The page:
In an essay titled "Climate of Denial", published by the Rolling Stone magazine, the former Vice-president and Nobel Peace Prize winner Al Gore criticizes President Barack Obama for failing to do enough to tackle climate change.
Gore does acknowledge the "incredible challenges" that is confronting President Obama and recognizes the climate-friendly efforts Obama has achieved, such as the historic improvements in fuel-efficiency standards for automobiles and for instructing EPA to "move forward on the regulation of global-warming pollution under the Clean Air Act". But despite this Gore says Obama has "failed" to present "bold action on climate change" and that Obama has only "slightly" moved the country forward on the climate issue. Gore writes:
"But in spite of these and other achievements, President Obama has thus far failed to use the bully pulpit to make the case for bold action on climate change. After successfully passing his green stimulus package, he did nothing to defend it when Congress decimated its funding. After the House passed cap and trade, he did little to make passage in the Senate a priority. Senate advocates including one Republican felt abandoned when the president made concessions to oil and coal companies without asking for anything in return. He has also called for a massive expansion of oil drilling in the United States, apparently in an effort to defuse criticism from those who argue speciously that "drill, baby, drill" is the answer to our growing dependence on foreign oil."
Because Obama failed to pass legislation to limit global-warming pollution in the US he also contributed, Gore writes, to the disappointing failure of securing a global climate treaty at the UN climate summit in Copenhagen (Cop15) in 2009.
"The failure to pass legislation to limit global-warming pollution ensured that the much-anticipated Copenhagen summit on a global treaty in 2009 would also end in failure. The president showed courage in attending the summit and securing a rhetorical agreement to prevent a complete collapse of the international process, but that's all it was a rhetorical agreement. During the final years of the Bush-Cheney administration, the rest of the world was waiting for a new president who would aggressively tackle the climate crisis and when it became clear that there would be no real change from the Bush era, the agenda at Copenhagen changed from "How do we complete this historic breakthrough?" to "How can we paper over this embarrassing disappointment?""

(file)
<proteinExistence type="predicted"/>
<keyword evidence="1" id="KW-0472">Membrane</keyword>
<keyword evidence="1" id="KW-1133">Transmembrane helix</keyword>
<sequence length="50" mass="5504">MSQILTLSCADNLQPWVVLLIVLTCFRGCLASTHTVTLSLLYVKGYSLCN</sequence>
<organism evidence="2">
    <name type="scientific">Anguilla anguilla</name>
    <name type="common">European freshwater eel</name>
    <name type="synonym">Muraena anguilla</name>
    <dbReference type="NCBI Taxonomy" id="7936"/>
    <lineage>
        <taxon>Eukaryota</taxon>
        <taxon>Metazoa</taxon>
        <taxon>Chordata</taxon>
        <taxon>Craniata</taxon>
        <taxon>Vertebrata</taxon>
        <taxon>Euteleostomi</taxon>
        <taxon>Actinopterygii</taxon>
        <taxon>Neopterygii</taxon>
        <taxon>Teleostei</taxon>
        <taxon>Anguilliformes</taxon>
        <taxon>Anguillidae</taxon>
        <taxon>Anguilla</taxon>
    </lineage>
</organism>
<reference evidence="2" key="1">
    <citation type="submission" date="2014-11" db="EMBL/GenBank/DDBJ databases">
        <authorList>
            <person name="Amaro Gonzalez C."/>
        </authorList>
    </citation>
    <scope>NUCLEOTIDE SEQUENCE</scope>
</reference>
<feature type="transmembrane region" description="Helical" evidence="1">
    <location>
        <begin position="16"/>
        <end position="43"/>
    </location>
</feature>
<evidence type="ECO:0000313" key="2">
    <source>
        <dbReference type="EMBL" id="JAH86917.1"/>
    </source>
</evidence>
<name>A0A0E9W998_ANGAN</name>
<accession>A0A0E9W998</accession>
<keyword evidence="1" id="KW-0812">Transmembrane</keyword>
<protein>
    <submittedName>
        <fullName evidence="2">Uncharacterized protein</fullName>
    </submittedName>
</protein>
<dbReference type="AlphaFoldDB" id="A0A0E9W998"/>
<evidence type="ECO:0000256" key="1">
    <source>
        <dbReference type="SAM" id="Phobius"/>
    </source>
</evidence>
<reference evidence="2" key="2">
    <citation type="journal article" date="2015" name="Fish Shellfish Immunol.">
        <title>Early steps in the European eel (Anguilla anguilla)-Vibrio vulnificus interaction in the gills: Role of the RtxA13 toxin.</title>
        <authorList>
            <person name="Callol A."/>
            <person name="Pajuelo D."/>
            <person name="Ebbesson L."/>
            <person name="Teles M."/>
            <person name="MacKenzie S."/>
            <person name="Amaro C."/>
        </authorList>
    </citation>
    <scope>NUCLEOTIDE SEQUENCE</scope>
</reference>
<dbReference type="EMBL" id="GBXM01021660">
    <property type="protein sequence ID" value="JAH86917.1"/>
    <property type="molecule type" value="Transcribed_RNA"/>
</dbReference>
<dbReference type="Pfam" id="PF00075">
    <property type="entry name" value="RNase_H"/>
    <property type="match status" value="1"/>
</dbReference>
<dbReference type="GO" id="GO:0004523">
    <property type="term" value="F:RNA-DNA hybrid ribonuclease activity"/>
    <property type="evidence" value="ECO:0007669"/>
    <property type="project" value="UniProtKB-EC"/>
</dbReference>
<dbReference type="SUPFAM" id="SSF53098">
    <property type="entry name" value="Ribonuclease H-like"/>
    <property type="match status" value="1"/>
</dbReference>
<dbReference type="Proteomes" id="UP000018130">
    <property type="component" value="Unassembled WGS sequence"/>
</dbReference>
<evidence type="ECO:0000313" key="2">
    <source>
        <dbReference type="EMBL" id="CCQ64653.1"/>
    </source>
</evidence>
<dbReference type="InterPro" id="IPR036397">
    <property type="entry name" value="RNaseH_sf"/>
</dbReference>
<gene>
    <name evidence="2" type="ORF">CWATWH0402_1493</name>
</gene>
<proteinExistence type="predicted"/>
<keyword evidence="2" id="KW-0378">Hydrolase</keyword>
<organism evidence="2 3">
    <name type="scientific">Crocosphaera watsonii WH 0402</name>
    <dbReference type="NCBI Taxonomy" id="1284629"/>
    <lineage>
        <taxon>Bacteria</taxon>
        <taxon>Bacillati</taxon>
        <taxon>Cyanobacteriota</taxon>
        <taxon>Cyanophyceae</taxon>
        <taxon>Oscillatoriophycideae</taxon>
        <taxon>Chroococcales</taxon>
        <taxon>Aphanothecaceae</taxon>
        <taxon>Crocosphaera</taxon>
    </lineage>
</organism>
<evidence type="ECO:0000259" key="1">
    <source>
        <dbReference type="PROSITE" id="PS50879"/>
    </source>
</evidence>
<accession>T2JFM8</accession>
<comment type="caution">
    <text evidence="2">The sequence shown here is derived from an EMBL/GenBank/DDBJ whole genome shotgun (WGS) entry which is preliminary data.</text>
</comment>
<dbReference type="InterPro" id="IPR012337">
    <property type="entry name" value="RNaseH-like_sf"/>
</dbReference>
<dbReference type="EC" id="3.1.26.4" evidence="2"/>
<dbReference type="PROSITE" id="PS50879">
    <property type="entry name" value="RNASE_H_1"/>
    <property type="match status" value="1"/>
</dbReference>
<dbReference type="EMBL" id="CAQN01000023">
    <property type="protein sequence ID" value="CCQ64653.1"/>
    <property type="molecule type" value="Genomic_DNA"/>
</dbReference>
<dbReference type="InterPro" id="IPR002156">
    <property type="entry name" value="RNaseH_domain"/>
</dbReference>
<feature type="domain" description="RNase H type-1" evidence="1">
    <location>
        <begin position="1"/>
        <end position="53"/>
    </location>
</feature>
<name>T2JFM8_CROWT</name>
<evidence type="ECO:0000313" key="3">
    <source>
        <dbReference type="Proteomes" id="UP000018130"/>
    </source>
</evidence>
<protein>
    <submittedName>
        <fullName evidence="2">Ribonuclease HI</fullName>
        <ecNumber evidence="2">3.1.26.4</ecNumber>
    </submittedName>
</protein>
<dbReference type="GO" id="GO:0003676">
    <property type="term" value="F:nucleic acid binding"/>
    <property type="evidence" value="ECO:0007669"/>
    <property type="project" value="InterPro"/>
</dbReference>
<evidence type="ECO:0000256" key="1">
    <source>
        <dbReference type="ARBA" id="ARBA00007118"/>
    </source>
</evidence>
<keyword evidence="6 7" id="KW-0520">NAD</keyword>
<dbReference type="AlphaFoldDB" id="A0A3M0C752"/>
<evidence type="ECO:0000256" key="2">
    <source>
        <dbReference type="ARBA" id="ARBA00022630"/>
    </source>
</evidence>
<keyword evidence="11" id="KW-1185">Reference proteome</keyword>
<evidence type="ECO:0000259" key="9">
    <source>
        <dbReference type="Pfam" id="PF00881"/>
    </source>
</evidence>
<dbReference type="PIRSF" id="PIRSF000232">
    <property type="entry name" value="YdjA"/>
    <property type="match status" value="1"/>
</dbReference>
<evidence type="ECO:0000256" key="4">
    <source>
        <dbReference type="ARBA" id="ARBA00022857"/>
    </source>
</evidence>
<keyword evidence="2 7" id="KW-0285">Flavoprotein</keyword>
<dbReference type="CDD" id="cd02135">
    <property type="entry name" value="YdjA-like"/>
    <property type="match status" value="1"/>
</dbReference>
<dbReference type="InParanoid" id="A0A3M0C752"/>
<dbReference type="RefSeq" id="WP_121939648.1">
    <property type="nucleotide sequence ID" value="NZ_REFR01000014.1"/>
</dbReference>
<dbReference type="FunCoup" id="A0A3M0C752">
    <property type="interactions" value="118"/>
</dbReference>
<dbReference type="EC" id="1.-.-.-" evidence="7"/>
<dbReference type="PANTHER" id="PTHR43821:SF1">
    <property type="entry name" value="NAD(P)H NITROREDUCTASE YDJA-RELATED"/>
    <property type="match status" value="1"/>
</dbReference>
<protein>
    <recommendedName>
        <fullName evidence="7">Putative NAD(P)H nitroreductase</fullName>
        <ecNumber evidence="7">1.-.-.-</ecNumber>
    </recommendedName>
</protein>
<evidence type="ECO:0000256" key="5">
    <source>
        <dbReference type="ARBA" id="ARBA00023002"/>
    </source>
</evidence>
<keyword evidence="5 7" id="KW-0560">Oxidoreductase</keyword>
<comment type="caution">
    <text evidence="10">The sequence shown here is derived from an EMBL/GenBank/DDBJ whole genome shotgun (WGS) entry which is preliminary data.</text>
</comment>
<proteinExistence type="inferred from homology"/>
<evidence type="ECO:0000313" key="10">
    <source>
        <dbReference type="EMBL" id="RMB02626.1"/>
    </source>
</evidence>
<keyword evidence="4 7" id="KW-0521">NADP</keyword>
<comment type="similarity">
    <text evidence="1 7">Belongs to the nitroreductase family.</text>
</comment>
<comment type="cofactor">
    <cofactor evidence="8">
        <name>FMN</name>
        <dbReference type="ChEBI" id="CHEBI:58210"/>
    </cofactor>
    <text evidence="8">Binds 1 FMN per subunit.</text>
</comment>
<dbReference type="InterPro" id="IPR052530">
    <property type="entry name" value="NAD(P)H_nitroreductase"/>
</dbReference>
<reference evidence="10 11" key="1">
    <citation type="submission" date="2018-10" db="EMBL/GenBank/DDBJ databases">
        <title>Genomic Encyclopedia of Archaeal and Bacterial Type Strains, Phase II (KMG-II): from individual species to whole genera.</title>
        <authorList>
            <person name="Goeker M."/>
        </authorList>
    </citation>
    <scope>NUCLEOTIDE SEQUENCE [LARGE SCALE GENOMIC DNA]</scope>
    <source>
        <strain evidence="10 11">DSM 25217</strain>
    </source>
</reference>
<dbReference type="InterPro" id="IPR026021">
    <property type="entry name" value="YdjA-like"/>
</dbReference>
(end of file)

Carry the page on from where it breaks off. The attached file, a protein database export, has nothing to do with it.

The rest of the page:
Gore also directed strong criticism against Obama for failing to defend the climate science from "dishonest attacks" by the climate deniers and the fossil fuel industry.
"President Obama has never presented to the American people the magnitude of the climate crisis. He has simply not made the case for action. He has not defended the science against the ongoing, withering and dishonest attacks. Nor has he provided a presidential venue for the scientific community â€” including our own National Academy â€” to bring the reality of the science before the public."
There is really no denying. Since taking office in 2008 Obama has failed to bring the change he promised. His track record has so far been a huge disappointment, especially when it comes to the climate crisis. Gore is just saying what has been on many environmentalists minds for a while now. And yet people who want to see real change on the climate issue doesn't have many political options. As Dina Cappiello from the Associated Press writes:
"Regardless of views such as Gore's, environmental voters may see little choice in the 2012 election. Those in the Republican field so far either deny global warming is a man-made problem altogether or say actions to address it would hurt the economy. For Obama, the biggest risk is that some environmental voters may not go to the polls."
And this is really where the problem lies. The current two-party system in the US is undemocratic and is now also clearly responsible for killing our climate. But it's a political system that Al Gore still remains a firm supporter of.